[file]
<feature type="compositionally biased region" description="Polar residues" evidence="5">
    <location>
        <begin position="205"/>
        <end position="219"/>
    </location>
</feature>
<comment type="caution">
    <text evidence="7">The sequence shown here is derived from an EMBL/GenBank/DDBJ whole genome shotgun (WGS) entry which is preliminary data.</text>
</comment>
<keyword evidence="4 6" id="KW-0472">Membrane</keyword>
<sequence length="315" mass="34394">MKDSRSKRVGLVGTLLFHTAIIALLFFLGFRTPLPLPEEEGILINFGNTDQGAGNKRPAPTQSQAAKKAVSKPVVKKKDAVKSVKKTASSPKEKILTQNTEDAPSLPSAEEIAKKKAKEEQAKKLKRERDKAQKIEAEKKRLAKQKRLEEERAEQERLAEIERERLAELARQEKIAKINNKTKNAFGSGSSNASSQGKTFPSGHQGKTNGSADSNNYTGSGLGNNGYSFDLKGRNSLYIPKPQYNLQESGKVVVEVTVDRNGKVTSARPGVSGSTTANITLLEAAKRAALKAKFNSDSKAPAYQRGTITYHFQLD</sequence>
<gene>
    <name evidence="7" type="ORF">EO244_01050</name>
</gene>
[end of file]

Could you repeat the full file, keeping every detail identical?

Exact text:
<feature type="compositionally biased region" description="Polar residues" evidence="5">
    <location>
        <begin position="205"/>
        <end position="219"/>
    </location>
</feature>
<comment type="caution">
    <text evidence="7">The sequence shown here is derived from an EMBL/GenBank/DDBJ whole genome shotgun (WGS) entry which is preliminary data.</text>
</comment>
<keyword evidence="4 6" id="KW-0472">Membrane</keyword>
<sequence length="315" mass="34394">MKDSRSKRVGLVGTLLFHTAIIALLFFLGFRTPLPLPEEEGILINFGNTDQGAGNKRPAPTQSQAAKKAVSKPVVKKKDAVKSVKKTASSPKEKILTQNTEDAPSLPSAEEIAKKKAKEEQAKKLKRERDKAQKIEAEKKRLAKQKRLEEERAEQERLAEIERERLAELARQEKIAKINNKTKNAFGSGSSNASSQGKTFPSGHQGKTNGSADSNNYTGSGLGNNGYSFDLKGRNSLYIPKPQYNLQESGKVVVEVTVDRNGKVTSARPGVSGSTTANITLLEAAKRAALKAKFNSDSKAPAYQRGTITYHFQLD</sequence>
<gene>
    <name evidence="7" type="ORF">EO244_01050</name>
</gene>